343 </p></body>
344 </section>
346 <section>
347 <title>What if rsync doesn't work for me?</title>
348 <body><p>
349 If you're behind a firewall that doesn't permit
350 rsync traffic, then you can instead download the daily
351 /usr/portage snapshot from
352 <uri>http://cvs.gentoo.org/snapshots</uri>. Just unpack
353 the tarball (using <c>tar xvjf portage-foo.tbz2</c>) in
354 the <path>/usr</path> directory.
355 </p></body>
356 </section>
358 <section>
359 <title>How do I use <i>emerge</i> from behind a firewall?</title>
360 <body><p>
361 Edit the PROXY settings in <path>/etc/make.conf</path>. If that doesn't work,
362 edit <path>/etc/wget/wgetrc</path> and edit http_proxy and ftp_proxy
363 appropriately.
364 </p></body>
365 </section>
367 <section>
368 <title>Can I rsync from another operating system?</title>
369 <body><p>There's a program called unison that works under both UNIX and Win32, available from
370 <uri>http://www.cis.upenn.edu/~bcpierce/unison/</uri>.</p></body>
371 </section>
373 <section>
374 <title>I have only slow modem connection at home. Can I download sources somewhere else and
375 add them to my system?</title>
376 <body><p>
377 Definitely. You can run <c>emerge --pretend package</c> to see what programs
378 are going to be installed. Download sources and bring them on any media
379 home. Put the sources into <path>/usr/portage/distfiles</path> and run
380 <c>emerge package</c> to see it picking up the sources you just brought in!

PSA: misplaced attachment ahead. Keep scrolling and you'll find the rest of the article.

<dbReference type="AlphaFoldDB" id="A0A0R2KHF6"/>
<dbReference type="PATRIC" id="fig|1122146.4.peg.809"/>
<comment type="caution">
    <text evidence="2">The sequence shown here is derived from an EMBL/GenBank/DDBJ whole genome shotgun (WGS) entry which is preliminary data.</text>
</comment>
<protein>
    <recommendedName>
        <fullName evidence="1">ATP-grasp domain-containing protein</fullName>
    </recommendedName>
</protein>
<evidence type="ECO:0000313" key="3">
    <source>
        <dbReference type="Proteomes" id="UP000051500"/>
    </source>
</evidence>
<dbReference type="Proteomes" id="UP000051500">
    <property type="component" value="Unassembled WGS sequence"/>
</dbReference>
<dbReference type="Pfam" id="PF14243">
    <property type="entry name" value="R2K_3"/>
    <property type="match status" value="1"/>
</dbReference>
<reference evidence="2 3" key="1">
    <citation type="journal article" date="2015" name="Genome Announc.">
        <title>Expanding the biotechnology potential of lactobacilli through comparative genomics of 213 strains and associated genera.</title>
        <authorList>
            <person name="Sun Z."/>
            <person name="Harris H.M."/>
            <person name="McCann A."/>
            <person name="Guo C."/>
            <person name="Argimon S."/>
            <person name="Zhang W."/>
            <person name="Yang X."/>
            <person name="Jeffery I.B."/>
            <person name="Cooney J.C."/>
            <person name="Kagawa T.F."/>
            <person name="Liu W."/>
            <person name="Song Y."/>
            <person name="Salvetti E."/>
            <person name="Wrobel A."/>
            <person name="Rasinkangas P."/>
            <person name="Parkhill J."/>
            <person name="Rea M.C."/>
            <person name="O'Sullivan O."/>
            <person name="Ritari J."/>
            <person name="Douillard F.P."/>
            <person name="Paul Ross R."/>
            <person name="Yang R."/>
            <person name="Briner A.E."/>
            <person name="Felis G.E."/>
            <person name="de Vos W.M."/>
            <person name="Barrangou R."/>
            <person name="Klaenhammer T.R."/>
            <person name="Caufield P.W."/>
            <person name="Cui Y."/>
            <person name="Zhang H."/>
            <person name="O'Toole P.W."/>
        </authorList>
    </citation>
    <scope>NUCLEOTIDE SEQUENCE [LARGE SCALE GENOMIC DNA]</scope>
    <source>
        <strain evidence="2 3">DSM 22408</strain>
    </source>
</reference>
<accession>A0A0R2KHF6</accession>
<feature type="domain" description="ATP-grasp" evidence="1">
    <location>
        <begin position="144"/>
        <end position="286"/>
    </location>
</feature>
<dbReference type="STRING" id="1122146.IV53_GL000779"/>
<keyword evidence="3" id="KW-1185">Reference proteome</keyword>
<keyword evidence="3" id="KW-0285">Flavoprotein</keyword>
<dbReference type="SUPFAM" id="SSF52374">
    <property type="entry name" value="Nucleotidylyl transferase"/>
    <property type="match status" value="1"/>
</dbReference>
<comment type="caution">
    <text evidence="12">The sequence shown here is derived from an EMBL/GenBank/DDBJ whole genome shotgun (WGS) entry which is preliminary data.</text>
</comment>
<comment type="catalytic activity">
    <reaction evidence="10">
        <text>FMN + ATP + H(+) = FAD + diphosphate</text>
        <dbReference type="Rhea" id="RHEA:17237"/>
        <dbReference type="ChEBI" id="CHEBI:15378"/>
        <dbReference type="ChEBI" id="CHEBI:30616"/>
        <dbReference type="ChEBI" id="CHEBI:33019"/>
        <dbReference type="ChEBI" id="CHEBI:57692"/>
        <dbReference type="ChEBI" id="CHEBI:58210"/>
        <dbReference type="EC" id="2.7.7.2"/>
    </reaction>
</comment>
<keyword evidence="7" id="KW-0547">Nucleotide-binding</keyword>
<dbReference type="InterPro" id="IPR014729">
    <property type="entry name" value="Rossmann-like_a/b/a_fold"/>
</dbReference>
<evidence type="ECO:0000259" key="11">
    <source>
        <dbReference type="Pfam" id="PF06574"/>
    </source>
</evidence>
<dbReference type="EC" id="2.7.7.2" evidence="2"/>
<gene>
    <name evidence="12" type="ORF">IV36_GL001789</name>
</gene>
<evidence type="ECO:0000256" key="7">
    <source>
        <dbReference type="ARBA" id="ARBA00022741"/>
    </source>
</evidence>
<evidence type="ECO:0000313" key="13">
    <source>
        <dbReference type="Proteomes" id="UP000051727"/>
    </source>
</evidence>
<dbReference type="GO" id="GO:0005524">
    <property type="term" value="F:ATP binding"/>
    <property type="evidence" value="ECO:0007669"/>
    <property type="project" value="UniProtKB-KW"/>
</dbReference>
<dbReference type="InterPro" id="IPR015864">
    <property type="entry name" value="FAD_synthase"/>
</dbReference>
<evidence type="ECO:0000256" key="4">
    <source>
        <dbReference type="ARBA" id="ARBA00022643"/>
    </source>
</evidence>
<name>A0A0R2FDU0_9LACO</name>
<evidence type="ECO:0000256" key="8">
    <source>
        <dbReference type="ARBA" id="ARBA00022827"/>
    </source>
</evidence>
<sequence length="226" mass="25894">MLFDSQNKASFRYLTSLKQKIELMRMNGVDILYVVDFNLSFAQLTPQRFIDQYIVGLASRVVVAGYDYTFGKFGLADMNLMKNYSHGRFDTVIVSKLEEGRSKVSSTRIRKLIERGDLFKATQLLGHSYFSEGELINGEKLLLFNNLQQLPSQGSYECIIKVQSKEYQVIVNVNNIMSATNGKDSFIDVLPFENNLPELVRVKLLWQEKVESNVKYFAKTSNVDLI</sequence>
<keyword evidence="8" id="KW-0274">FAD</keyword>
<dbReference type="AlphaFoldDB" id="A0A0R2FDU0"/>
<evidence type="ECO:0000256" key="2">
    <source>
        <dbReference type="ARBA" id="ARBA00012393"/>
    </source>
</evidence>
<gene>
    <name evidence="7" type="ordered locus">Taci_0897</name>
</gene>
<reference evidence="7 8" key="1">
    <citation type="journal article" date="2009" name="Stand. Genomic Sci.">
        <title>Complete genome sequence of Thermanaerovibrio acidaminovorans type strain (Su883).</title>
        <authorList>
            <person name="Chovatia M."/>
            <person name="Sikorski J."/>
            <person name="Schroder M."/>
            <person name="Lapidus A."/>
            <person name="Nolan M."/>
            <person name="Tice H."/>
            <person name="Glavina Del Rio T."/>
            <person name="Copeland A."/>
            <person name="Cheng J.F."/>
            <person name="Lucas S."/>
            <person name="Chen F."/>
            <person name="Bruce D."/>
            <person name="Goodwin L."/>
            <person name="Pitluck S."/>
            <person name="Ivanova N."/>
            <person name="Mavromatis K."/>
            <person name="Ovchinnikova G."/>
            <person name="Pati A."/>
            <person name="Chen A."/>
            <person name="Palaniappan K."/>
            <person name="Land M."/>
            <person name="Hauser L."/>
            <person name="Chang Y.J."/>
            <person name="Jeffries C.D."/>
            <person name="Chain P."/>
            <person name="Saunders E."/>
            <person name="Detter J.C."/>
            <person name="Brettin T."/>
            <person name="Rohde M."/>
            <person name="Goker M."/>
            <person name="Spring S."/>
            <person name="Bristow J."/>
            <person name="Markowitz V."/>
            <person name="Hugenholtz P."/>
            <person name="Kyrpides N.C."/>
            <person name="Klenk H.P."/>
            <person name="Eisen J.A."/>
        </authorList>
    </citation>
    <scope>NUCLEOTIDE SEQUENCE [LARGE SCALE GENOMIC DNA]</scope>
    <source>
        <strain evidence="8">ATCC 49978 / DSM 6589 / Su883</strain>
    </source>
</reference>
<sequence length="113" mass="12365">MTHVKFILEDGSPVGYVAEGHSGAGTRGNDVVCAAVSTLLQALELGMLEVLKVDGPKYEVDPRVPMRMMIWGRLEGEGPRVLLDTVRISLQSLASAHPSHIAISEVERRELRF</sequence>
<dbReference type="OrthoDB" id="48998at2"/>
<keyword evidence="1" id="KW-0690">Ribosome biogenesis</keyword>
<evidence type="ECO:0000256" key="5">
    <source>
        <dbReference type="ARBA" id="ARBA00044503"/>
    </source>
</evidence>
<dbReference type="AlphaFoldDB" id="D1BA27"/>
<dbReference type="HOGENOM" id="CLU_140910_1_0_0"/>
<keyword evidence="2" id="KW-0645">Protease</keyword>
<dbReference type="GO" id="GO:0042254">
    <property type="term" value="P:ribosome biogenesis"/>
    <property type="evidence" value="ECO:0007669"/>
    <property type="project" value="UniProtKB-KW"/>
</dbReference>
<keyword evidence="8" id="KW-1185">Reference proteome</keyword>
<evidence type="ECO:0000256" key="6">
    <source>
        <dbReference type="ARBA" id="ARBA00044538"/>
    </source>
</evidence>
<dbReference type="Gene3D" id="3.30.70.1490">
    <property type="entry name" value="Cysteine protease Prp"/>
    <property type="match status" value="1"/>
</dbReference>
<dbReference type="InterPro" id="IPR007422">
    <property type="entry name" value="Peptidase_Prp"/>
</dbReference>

381 </p></body>
382 </section>
384 <section>
385 <title>.tar.gz sources for installed software are piling up in /usr/portage/distfiles/ using
386 valuable space. Is it safe to delete these files?</title>
387 <body><p>
388 Yes, you can safely delete these files. But if you are on a slow
389 connection, such as a modem, you might want to keep the archives if
390 possible; often several ebuilds will be released for the same version of
391 a specific piece of software - if you have deleted the archive and you
392 upgrade the software it will have to be downloaded from the internet
393 again.
394 </p></body>
395 </section>
397 <section>
398 <title>How can I manage my own ebuilds without destroying them by (r)sync?</title>
399 <body>
400 <p>The simplest method is to use anonymous CVS instead of rsync, and
401 maintain your local
402 ebuilds in /usr/portage/local. Here's how to do it:</p>
403 <pre>
404 # <i>emerge cvs</i> <comment>(if necessary)</comment>
405 # <i>cd <path>/usr</path></i>
406 # <i>cvs -d :pserver:anonymous@gentoo.org:/home/anoncvs login</i> <comment>(hit &lt;enter&gt;)</comment>
407 # <i>cvs -d :pserver:anonymous@gentoo.org:/home/anoncvs get gentoo-x86</i>
408 # <i>cp /usr/portage/distfiles/* gentoo-x86/distfiles/</i>
409 # <i>cp -a /usr/portage/packages/* gentoo-x86/packages/</i>
410 # <i>mv portage portage.old</i>
411 # <i>ln -s gentoo-x86 portage</i>
412 # <i>mkdir /usr/portage/local</i>
413 # <i>echo local &gt;&gt; /usr/portage/profiles/categories</i>
414 # <i>cp /etc/make.conf /etc/make.conf.orig</i>
415 # <i>sed -e 's/#SYNC="cvs/SYNC="cvs/' /etc/make.conf.orig &gt; /etc/make.conf</i>
416 </pre>
417 </body>
418 </section>
419 </chapter>
421 <chapter>
422 <title>Usage</title>
423 <section>
424 <title>I have installed openssh on my box, but can only log in as root - my normal user
425 account doesn't work. </title>
426 <body>
427 <p>
428 This is most probably because your user account doesn't have a valid shell specified. Check
429 for your user entry in
430 <path>/etc/passwd</path> and see if it ends in /bin/bash (or any other shell). If it doesn't,
431 you must set a shell for the user. This is done using the usermod command, like this ;
432 </p>
433 <pre># <i>usermod -s /bin/bash myuser</i></pre>
434 </body>
435 </section>
437 <section>
438 <title>I can start X applications as root only.</title>
439 <body><p>Your <path>/tmp</path> directory has the wrong permissions (it needs the sticky bit
440 set). Type the following as root:</p>
441 <pre># <i>chmod 1777 /tmp</i></pre>
442 </body>
443 </section>
445 <section>